Source: Wikimedia Commons
This week Americans face a bizarre phenomenon: We have an outgoing incumbent President in the White House who is seen by some as a savior, and by others as the proverbial Devil incarnate. The Antichrist.
Can both sides be correct? What could possibly account for this incredibly polarized, and therefore divisive and antagonistic, perception of the very same person? Why do half of us see the negative side of Donald Trump, while the other half for some reason see only the positive, to the point of not only uncivil verbal hostility, but now of violent insurrection and the possibility of bloody civil war?
One way of understanding this strange and frightening phenomenon has to do with what psychologists call the “halo effect,” known also as the “halo and horns effect.” The halo and horns effect occurs when all attributes and behaviors of an individual, for better or worse, are viewed through the lens of our initial impressions. We form this initial impression of a person from the persona and personal narrative he or she presents, as well as the circumstances under which we first meet or see them. We then form an opinion of that person, and tend to view all subsequent information regarding his or her behavior and character through the lens of that preconceived perception.
Confirmation bias is the human tendency to seek support for such already existing preconceptions by selecting and interpreting information or evidence to confirm already existing beliefs while rejecting, denying or ignoring any and all conflicting information to the contrary.
Why do we humans do this? At least in part, to minimize or eliminate cognitive dissonance, i.e., the desire to reduce or avoid anxiety or confusion that results from consciously holding what Swiss psychiatrist Carl Jung called the “tension of opposites” in the psyche. In other words, we don’t want things or people to be as complex, shaded, and nuanced as they truly are, preferring instead a simplified, one-sided, black or white and therefore more superficial yet less confusing and anxiety provoking version of reality.
We all engage in such unconscious cognitive distortions to some extent, though it is possible to mitigate cognitive dissonance, confirmation bias, and the resulting “halo or horns” effect by becoming more aware and mindful of these subtle tendencies in ourselves.
So how we perceive President Trump–as devil or messiah– is determined, partly, by our preexisting biases. For example, those supporters that know him primarily from his public persona as powerful, wealthy, successful businessman and television star, see him in a highly positive light.
On the other hand, many Trump detractors, especially those who knew or watched him in New York City before he became President, see him as a con-man, media manipulator, ruthless business person, and pathological liar. It is said that the Devil is the “father of lies.” The term devil is derived from the Greek word diabolos, meaning “perjurer,” “slanderer,” or “adversary in court,” and can be literally translated as “to tear apart.” More generally, the symbolic image of the Devil, which takes many different forms, represents the very embodiment of evil.
Evil, according to Webster, refers to “something that brings sorrow, distress, calamity,” and is closely linked with all that is “angry, …wrathful, …[and] malignant.” Here in America, we have a real problem recognizing and dealing with evil. As existential psychologist Rollo May (1969) contended, we comprehend very little of evil’s true nature, and, thus, are pitifully ill-prepared to deal with it.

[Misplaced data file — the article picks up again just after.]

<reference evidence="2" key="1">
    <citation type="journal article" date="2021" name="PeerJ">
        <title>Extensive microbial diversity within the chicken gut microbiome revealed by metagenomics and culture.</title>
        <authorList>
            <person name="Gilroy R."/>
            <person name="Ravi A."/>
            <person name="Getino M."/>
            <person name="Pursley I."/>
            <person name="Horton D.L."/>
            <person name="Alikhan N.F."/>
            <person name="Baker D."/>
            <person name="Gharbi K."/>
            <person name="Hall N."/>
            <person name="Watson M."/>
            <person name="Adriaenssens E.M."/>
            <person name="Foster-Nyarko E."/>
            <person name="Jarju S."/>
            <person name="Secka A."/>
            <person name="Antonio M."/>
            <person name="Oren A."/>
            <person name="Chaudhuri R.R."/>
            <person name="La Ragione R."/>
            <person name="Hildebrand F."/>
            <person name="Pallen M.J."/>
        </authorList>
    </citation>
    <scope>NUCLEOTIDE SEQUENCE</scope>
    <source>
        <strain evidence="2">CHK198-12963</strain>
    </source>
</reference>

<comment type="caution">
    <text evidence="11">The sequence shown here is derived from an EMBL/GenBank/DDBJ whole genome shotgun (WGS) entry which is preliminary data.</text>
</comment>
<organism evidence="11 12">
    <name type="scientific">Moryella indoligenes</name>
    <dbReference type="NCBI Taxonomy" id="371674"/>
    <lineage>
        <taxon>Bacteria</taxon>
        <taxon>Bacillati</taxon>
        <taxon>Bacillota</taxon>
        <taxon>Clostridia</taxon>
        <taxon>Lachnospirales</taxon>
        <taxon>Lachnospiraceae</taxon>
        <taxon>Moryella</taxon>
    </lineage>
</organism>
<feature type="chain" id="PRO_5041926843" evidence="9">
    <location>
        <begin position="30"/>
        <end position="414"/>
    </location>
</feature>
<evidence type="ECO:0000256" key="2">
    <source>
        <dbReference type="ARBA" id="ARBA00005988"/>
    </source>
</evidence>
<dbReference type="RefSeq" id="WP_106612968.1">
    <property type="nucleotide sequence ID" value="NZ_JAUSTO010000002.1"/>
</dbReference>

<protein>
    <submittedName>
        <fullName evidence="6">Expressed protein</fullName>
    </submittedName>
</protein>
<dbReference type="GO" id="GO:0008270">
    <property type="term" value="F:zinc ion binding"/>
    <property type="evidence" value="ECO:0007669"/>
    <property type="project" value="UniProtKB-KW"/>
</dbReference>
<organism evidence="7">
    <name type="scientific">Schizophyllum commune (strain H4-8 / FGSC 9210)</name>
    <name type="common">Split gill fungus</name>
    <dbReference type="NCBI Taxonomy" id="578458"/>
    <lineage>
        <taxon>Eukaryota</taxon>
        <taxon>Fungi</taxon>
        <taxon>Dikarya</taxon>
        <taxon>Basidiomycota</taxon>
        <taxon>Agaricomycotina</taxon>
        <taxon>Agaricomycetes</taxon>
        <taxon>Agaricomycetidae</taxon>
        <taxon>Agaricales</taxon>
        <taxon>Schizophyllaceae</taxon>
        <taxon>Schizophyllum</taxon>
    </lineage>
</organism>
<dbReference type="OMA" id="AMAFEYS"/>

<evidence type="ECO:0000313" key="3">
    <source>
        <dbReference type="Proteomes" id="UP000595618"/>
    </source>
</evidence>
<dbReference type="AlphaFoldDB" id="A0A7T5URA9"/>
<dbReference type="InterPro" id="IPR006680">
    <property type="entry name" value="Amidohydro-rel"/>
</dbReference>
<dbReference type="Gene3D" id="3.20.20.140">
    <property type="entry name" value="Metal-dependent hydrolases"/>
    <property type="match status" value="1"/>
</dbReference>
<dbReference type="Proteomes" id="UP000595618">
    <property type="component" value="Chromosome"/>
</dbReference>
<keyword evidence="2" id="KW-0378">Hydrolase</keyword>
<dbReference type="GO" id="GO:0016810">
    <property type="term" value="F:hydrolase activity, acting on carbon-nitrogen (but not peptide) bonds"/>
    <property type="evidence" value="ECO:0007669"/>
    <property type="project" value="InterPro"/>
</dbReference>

And as Jung wrote in 1961, “Today we need psychology for reasons that involve our very existence. . . . We stand face to face with the terrible question of evil and we do not even know what is before us, let alone what to pit against it. . . . we have no imagination for evil, but evil has us in its grip.” As the French say, la plus ca change, la plus c’est la meme chose. The more things change, the more they stay the same. Evil has always and will always be with us, though, like the Devil himself, can take on different forms, sometimes manifesting itself subtly and, at other times, taking center stage in human affairs.
As we witnessed during the late 1930s in Europe and on numerous occasions since, evil can sometimes take the form of a particular person, serial killer, cult leader, mass shooter, or power-seeking politician like Stalin, Mussolini or Hitler. What prevented the German people from seeing and preventing the evil of Adolf Hitler and his Nazi party? The Fuhrer, Hitler, was seen by most not as the Devil but as messianic savior.
The power of evil is very real, seductive, and extremely dangerous. And a big part of evil’s power has to do with the psychological defense mechanism known as denial: We cannot allow ourselves to see the presence of evil in ourselves or in others. Rollo May (1972) referred to this psychological defense as “pseudoinnocence.” Another aspect of evil’s power depends upon a different psychological defense mechanism: projection. We tend to project evil onto–that is to say, demonize— the “other,” the “stranger,” the “foreigner,” the opposite gender, rather than recognizing it first in ourselves.
This is what Jung meant when he spoke of the “shadow,” which, when chronically rejected, denied and projected, becomes the veritable source of all human evil. When we deny the capacity for evil in ourselves–i.e., our own destructive, cruel, selfish, grandiose, greedy, gluttonous, lustful, hateful tendencies–we seek to find or create some scapegoat or representative upon whom to project all evil, someone to embody and personify the disturbing human potentiality for evil. This is an expression of what Jung called our “collective shadow.” In this case, the capacity for personal or collective evil is not owned but instead projected upon a particular group, political party, nation, or prominent and powerful person.